of the arguments, and rearranging a bit gives 
 
ln  P 
(a_{i})^{ni} 
= –  1 kT 
· S
m_{i}^{0} · n_{i} = – 
1^{ } kT 
· DG ^{0} 




Because Sn
_{i} · m_{ i}^{0} is just the sum over all standard reaction enthalpies involved, which we call DG^{0}
. 

The product on the right hand side is just a fancy way to write
down one part of the mass action law, it would give exactly what we formulated for the case of 2H_{2} + O_{2}
Û H_{2} + O
from above. Putting everything in the exponent finally yields the mass action law: 
 



P (a_{i})^{
ni}  = exp – 
G^{ 0} kT 
= K ^{–1} =  
(Reaction Constant) ^{–1} 




It doesn't matter much, but it is standard to write K ^{–1}. In other
words, put the products of the reaction in the nominator to get K. 

There seems to be a bit of magic involved: We started with arbitrary
amounts of components, let them react an arbitrary amount (we even defined a new quantity, the
reaction coordinate
x)  and none of this shows up in the final formula! There are certainly some questions. 


What's left are only equilibrium concentrations (or activities)  what happened to the starting
concentrations? 


Can't we derive the mass action law then without introducing quantities that seem not to be
needed? 

Some short answers: 


At some point, we essentially switched to changes (= derivatives)
of prime quantities  and everything not changing is now gone. It is still there, however, if we do real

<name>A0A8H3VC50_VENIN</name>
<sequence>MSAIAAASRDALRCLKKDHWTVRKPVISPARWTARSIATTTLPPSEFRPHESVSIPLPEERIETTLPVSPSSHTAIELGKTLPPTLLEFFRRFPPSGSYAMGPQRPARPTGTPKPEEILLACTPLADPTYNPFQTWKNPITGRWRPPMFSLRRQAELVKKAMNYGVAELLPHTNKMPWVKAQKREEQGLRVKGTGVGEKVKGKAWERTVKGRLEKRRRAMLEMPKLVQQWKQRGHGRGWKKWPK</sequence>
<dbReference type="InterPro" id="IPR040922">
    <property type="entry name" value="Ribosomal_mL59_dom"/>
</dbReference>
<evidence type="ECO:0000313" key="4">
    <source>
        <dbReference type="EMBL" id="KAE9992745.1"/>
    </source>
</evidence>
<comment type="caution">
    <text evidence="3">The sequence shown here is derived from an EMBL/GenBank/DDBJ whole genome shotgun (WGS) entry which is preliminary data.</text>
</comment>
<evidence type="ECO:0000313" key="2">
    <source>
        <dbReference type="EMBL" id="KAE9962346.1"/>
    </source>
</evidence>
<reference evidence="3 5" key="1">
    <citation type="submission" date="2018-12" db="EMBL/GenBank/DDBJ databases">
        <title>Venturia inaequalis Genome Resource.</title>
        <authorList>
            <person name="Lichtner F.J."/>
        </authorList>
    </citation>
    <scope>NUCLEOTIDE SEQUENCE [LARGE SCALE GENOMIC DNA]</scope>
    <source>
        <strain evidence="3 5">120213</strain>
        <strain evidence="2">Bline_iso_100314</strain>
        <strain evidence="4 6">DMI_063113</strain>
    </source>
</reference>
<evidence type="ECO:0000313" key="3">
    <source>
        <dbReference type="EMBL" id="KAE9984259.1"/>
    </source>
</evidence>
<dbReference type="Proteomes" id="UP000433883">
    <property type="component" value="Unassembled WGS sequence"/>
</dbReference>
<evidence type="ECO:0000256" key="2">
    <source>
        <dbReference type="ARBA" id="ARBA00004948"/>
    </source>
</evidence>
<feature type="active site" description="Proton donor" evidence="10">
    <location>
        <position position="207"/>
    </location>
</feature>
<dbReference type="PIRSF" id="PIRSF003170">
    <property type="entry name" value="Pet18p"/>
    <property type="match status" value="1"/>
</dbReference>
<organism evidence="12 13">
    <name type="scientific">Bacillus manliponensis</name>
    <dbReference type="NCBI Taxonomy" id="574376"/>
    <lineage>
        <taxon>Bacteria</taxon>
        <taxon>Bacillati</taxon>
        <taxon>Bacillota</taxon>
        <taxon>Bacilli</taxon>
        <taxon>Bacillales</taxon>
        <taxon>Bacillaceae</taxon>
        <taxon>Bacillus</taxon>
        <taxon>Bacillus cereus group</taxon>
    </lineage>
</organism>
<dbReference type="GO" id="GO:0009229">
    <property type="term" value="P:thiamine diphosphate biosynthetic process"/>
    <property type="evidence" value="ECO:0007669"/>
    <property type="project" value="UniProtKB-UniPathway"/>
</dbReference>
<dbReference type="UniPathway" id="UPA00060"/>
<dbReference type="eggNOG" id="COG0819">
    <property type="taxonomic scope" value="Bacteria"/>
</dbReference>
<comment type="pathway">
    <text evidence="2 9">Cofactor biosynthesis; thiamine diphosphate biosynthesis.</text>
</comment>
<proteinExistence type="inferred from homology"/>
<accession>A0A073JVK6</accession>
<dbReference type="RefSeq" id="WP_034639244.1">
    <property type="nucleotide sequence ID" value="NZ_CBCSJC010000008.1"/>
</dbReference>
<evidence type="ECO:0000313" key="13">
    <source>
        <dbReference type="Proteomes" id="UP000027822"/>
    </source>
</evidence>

calculations because then we need more information  the mass action law, after all, is just one
equation for several unknown concentrations. 


There probably is a more direct way to get the mass action law that does not involve the somehow
superfluous reaction coordinate. However  I do not know it and I'm in good company. Several text books I consulted do not
know a better way either. Still, try the link for some alternatives. 

Lets go back to our original question and mix
arbitrary amounts of whatever and than let the buggers react. What will we get, throwing in the reaction equation and possibly
some reaction enthalpies? 


The mass action law now gives us one relation between
the equilibrium concentration, but not the absolute amounts. There are, after all, just as many unknowns for the equilibrium
concentrations as you have components, and you need more than one equation to nail everything down. 


Additionally, the way we have spelled out the mass action law here also has a number of pitfalls; if you want to really use it, you must know a bit more, in particular about
conventions that must be strictly adhered to. 

All that is essentially beyond the scope of this "Defect" lecture, but
for the hell of it, a few more modules intertwining mass action law and chemical potentials were made; they are accessible
via the following links. 


Pitfalls and extensions of the mass action law 


Some standard (chemical) examples of applying mass action
law 


Alternative derivations of the mass action law 


Some defects in ionic crystal related applications
of the mass action law